Friday, October 29, 2010

Smuggled onions drive local farmers to tears

Nakakaiyak talaga itong mga ganitong smuggled na sibuyas e. Ito ang nagpapahirap sa mga kababayan nating magsasaka na nagsisikap itaguyod ang industriya natin ng agrikultura.

According to Sibuyas ng Pilipinas Ating Alagaan (SIPAG) Foundation officials, an umbrella group of onion-growers, there is a significant surplus with this year's onion production of 124, 900 metric tons and Philippine onion demand only amounts to 101, 200 metric tons annually.

We are following thru with our previous efforts to ensure that the seized onions do not end up in the market as they pose health risks because they have not been subjected to sanitary inspection. It’s bad enough that our local farmers are losing the competition with cheaper smuggled onions.

We urge the BOC and other concerned agencies to prosecute these heartless smugglers and traders that are effectively crippling our economy. We have requested the BOC to give us updates regarding the status of these cases, and we will continue with our efforts. We also urge the private sector to join us and be vigilant in our battle against smuggling.

Wednesday, October 27, 2010

RP needs to practice what it preaches

We believe that the Philippines can learn from Vietnam's proper implementation of agricultural programs to strengthen its own agricultural sector.

The difference between Vietnam and the Philippines is the effective implementation of their policy. We taught them what they know, so the technology and knowledge are already at hand. What we need is a strong resolve to address agricultural issues that have been hounding us for decades.

For centuries our farmers and fisherfolk have provided us the food we need to survive. It’s time we ensure that their plight is addressed, and the right approach is to up their incomes by providing them the needed support in terms of available credit, infrastructure and facilities, research and development and access to markets for their produce. A strong partnership between government and private sector sharing a common vision of creating a robust and vibrant agriculture and fisheries economy is key."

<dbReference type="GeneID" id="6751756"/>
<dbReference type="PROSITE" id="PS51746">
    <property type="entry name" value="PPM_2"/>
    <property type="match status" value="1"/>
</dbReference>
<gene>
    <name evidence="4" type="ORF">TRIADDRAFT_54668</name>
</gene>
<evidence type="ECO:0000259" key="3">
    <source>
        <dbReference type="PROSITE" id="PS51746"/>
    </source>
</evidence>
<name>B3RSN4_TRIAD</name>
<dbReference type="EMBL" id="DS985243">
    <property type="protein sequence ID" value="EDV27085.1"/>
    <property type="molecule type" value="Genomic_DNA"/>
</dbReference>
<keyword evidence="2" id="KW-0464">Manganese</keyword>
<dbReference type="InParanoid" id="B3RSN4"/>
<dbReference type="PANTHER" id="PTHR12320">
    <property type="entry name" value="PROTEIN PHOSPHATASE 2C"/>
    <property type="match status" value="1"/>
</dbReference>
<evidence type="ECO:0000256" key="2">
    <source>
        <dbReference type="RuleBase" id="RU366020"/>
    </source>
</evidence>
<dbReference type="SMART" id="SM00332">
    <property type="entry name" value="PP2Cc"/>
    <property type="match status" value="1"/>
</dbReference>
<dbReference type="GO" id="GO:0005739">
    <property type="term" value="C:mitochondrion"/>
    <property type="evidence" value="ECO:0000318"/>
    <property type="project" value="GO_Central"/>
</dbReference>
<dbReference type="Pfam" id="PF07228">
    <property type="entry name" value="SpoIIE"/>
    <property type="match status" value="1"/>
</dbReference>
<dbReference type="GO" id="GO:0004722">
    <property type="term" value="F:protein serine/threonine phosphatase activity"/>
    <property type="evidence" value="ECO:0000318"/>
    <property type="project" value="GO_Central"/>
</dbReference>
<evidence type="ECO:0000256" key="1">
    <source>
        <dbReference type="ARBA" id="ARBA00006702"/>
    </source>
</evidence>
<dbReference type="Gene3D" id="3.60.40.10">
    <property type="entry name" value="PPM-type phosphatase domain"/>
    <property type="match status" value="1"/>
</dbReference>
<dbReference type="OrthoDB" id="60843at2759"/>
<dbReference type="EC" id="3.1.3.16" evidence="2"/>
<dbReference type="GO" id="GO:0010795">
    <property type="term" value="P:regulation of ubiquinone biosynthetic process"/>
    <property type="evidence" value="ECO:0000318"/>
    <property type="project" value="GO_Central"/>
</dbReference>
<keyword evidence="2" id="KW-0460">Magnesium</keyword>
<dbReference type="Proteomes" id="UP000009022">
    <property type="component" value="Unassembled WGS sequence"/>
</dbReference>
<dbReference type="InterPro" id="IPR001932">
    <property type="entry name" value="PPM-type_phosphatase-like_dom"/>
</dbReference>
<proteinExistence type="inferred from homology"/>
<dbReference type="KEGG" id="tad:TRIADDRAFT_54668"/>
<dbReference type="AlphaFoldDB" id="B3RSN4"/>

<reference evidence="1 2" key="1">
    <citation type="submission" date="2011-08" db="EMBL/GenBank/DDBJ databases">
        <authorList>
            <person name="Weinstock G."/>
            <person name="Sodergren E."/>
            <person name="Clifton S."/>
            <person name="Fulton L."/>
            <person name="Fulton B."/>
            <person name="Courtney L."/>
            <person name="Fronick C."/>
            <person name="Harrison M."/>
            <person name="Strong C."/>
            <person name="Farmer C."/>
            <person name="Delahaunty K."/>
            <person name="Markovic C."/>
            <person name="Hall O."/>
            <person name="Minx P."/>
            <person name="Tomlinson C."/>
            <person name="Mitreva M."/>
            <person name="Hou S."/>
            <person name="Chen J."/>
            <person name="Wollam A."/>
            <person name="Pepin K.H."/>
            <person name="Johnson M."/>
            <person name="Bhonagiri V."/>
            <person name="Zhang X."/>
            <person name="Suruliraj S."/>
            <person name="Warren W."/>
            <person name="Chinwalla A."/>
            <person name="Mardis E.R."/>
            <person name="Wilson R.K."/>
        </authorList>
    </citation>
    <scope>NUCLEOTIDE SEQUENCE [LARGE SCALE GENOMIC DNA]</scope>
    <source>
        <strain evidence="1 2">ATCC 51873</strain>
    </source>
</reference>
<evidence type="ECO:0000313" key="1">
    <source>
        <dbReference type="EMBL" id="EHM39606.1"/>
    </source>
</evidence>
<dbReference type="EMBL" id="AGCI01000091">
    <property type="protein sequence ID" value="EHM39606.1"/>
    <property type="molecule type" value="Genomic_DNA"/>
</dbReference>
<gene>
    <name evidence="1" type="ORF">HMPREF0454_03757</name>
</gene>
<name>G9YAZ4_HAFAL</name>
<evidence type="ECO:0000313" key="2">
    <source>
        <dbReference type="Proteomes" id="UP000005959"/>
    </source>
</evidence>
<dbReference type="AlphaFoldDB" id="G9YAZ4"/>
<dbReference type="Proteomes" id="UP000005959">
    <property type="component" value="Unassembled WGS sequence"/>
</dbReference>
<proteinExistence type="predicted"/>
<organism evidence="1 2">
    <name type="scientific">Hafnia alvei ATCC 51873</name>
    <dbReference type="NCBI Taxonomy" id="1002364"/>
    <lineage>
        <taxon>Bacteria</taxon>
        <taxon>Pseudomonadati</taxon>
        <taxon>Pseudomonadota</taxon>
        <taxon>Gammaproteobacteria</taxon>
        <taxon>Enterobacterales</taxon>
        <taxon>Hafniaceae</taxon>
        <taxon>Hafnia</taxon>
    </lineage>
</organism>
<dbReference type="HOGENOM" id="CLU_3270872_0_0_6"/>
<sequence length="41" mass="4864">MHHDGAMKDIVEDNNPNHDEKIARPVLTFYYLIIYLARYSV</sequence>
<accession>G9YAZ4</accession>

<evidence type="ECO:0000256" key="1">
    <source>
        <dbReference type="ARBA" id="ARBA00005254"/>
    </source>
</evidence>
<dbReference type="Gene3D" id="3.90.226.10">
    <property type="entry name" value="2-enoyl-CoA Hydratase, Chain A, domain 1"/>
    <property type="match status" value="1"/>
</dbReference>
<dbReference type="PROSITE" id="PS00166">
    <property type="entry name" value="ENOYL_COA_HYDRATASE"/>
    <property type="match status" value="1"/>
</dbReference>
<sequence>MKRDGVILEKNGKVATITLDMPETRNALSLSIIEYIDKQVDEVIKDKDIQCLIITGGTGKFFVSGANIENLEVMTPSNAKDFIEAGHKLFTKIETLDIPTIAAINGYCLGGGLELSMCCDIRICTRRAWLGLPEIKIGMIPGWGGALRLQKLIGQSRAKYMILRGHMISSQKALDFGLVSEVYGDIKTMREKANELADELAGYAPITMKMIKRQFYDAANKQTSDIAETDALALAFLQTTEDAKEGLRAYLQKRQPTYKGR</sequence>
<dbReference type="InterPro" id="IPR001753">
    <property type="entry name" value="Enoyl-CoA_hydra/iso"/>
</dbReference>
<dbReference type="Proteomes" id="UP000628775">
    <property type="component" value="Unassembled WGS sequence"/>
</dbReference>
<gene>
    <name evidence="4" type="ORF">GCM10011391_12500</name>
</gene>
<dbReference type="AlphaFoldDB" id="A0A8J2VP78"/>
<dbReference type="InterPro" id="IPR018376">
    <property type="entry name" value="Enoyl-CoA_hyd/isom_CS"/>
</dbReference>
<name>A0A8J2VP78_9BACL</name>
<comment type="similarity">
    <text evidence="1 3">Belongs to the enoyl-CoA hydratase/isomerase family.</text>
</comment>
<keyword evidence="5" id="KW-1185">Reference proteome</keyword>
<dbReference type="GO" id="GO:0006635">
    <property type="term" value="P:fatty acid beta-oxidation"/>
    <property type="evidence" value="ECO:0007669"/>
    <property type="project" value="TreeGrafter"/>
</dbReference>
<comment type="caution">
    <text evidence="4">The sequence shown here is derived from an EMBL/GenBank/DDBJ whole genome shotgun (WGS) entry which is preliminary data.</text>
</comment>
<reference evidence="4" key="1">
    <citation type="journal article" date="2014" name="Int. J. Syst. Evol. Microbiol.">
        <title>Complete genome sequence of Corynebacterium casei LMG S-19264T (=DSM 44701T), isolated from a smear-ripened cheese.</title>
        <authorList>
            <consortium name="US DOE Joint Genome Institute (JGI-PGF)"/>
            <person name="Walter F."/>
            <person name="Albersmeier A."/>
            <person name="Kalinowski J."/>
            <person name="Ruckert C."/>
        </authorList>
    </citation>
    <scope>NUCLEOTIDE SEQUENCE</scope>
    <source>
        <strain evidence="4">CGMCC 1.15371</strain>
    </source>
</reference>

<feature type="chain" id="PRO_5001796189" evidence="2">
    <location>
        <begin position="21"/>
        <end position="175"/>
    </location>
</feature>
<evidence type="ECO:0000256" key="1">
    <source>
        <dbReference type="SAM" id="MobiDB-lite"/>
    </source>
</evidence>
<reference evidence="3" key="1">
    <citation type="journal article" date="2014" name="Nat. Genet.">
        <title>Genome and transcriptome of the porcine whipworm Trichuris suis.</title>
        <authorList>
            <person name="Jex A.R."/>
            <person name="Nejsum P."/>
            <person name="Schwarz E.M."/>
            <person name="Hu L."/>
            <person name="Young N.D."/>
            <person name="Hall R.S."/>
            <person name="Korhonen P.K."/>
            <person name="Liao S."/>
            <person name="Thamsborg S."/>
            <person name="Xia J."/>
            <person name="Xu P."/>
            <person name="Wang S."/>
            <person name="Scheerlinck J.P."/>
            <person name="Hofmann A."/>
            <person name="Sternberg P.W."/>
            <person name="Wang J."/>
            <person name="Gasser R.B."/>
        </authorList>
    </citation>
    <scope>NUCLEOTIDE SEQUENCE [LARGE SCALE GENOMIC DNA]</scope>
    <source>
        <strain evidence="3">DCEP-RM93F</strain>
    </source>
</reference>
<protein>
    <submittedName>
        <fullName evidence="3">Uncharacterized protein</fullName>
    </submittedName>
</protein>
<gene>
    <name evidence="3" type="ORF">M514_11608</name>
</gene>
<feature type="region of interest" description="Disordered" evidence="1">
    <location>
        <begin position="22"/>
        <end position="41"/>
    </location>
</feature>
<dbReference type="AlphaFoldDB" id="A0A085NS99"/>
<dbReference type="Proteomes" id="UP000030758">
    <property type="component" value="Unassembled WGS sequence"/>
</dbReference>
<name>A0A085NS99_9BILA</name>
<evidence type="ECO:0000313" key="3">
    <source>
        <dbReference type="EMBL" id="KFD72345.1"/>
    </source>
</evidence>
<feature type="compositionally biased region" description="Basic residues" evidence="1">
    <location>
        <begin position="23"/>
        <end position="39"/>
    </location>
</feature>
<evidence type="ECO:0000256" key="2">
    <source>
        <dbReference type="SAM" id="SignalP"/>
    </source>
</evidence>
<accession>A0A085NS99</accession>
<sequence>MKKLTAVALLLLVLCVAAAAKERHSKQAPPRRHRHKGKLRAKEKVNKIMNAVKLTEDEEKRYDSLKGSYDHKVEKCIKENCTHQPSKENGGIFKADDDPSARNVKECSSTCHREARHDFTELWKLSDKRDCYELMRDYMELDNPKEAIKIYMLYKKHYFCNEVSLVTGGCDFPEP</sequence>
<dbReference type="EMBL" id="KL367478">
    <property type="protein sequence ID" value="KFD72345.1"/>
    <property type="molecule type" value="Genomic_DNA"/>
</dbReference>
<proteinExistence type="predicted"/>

The Aquino administration in the beginning of its six year term has a golden opportunity to lay down a clear vision for agriculture and fisheries modernization.

We cannot achieve developed nation status in the next 15 years unless we create more jobs and wealth in the agriculture and fisheries sector. The key to food security and sufficiency is to create wealth for our farmers and fisherfolk.

Image taken from Agroviet

Friday, October 22, 2010

SC should leave academe alone

It would be best for the Supreme Court to consider the matter a closed case and refrain from pursuing the contempt case against UP College of Law faculty members.

The position taken by the UP faculty members on the issue finds solid support and is buttressed by the dissenting opinion of justice Sereno. This alone should prove that there is no basis to sanction the UP College of Law faculty members.

Judicial restraint will best serve the interest of the Supreme court. With all due respect, the Supreme Court should learn to choose its battles and to my mind, this isn't one of them.

Supplemental budget is urgently needed to help typhoon victims and address Agri losses